February 19

Agility Challenge Tip #8 – To build hard skills, work like a carpenter

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In his book The Little Book of Talent, author Daniel Coyle has the following to say about developing what he calls “hard skills” (which I introduced in Tip #7). He says that to develop reliable hard skills, you have to connect the right wires in your brain. You want to be careful, slow, and highly aware of errors. You want to work like a careful carpenter. He uses the example of the Suzuki music instruction method. Suzuki students begin by spending several lessons learning simply how to hold the bow and the violin with the proper finger curve and pressure, the right stance, and the right posture. Each fundamental, no matter how humble, is introduced as a skill of huge importance, because of course it IS of huge importance.

When it comes to agility, we are often so keen to get in to the ring with our dogs, or to get on course with our dogs, that we completely overlook the fundamentals. We want to run a course with our dogs before we’re even comfortable with the mechanical skill of delivering a treat quickly and accurately to our dogs, or before we can accurately throw a toy to reward our dogs for a behavior. We want to be out on course competing before we even understand the complicated footwork of a front cross. Plenty of instructors, knowing that if they DO try to break things down to their fundamental and important pieces they’ll lose enthusiastic beginners to the instructor down the street who lets students get on equipment right away, don’t even bother with the details in the name of student retention and business.

Left to our own devices, how many of us will carefully and cautiously walk through the steps of a front cross without our dogs, until we’re comfortable with the hard skill of the front cross footwork and can speed it up a bit more and a bit more, until finally we can do it at a run?

With hard skills, precision matters, and it matters that you develop it early on. It matters not only for us, but for our dogs. So many of us ask our dogs to perform highly complex mechanical skills at a run before they’re even comfortable with those skills at a walk, to say nothing of the soft skills our dogs will also require to make good decisions about when to employ those hard skills! Your first reps with a hard skill establish pathways for the future, much like the tracks of a sled in the snow. The first tracks made are those that your mental sled will tend to try to follow on subsequent attempts.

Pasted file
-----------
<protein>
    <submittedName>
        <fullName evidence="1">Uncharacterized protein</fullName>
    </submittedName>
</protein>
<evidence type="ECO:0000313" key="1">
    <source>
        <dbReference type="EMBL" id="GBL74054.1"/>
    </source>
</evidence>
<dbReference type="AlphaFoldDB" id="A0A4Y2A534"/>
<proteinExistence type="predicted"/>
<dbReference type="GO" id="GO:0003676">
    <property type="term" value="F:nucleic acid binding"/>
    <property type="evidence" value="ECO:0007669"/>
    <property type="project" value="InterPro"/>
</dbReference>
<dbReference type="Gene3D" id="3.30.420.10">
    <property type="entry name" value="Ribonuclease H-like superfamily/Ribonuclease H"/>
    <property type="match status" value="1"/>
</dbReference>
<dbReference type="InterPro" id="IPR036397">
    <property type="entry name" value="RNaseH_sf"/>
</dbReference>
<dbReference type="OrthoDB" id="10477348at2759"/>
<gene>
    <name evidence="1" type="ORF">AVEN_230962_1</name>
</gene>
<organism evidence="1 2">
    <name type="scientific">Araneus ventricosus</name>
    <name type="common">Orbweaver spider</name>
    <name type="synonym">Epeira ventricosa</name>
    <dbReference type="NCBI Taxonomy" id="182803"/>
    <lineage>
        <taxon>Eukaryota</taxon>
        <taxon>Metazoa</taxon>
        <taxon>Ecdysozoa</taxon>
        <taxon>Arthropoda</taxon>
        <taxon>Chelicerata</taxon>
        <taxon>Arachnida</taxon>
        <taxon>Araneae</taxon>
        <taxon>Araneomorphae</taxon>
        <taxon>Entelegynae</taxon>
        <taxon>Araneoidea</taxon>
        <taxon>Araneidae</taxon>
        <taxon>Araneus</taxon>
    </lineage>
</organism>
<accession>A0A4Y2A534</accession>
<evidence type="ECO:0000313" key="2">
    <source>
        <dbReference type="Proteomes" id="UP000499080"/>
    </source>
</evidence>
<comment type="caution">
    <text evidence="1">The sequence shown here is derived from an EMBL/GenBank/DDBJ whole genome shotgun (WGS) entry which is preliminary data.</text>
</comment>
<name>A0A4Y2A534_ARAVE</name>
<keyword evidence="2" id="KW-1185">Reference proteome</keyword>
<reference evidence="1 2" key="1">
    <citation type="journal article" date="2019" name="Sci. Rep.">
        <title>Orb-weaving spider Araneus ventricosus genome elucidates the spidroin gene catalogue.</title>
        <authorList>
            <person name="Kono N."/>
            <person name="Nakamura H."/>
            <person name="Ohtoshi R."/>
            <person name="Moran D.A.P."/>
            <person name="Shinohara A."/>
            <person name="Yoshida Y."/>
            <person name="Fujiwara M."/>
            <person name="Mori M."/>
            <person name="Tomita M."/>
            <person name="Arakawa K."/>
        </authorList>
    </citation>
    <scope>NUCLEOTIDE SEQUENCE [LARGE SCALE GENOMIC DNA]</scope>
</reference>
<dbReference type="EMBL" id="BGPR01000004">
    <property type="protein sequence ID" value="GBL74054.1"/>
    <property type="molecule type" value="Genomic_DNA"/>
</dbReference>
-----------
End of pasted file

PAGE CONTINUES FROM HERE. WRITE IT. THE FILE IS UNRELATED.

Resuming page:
To build hard skills, work like a carpenter.

So, for both you and your dog, when you learn hard skills, be precise and measured. Make one simple move at a time, repeating it and perfecting it before you move on. Pay attention to errors, and fix them, especially at the start. Learning fundamentals only seems boring, but in fact, it’s ALL about the fundamentals. If you build the right pathways early on, you’ll save yourself a lot of time and trouble down the line.

As I have said often to students in classes, workshops, and seminars – you shouldn’t ever have to go BACK to fundamentals, because you shouldn’t have ever gotten that far away from them in the first place. I’ve also been known to say ‘slow is smooth, and smooth is fast’. The point is, it only makes sense to start with slow movements, and perfect them, and then move faster as we gain fluency with those movements and skills. The same is true for our dogs as well. So, while we want to maintain drive and motivation, we also want to be able to find ways to break skills down for ourselves and for our dogs, so that we can learn the hard skills as precisely and thoroughly as possible!


Tags

agility challenge tip, growth mindset


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  • Totally agree and in line with my recent issue it is obvious. I will say that being able to find a great (or even good) instructor as a beginner is a huge challenge. Many competitors I know started with a puppy looking for something to keep that busy puppy engaged, having no idea where that would take them. So how can we reach out and educate beginners about starting with a respected qualified (via competition) instructor? My 1st exposures to you as an instructor was via auditing since I was too nervous to actually participate. And that is MY issue but has led to some poor handling over 2 decades.

    • This is a great question – plenty of great competitors are TERRIBLE instructors. And there are also plenty of instructors out there who will make you FEEL good, but that is different than helping you BE good.

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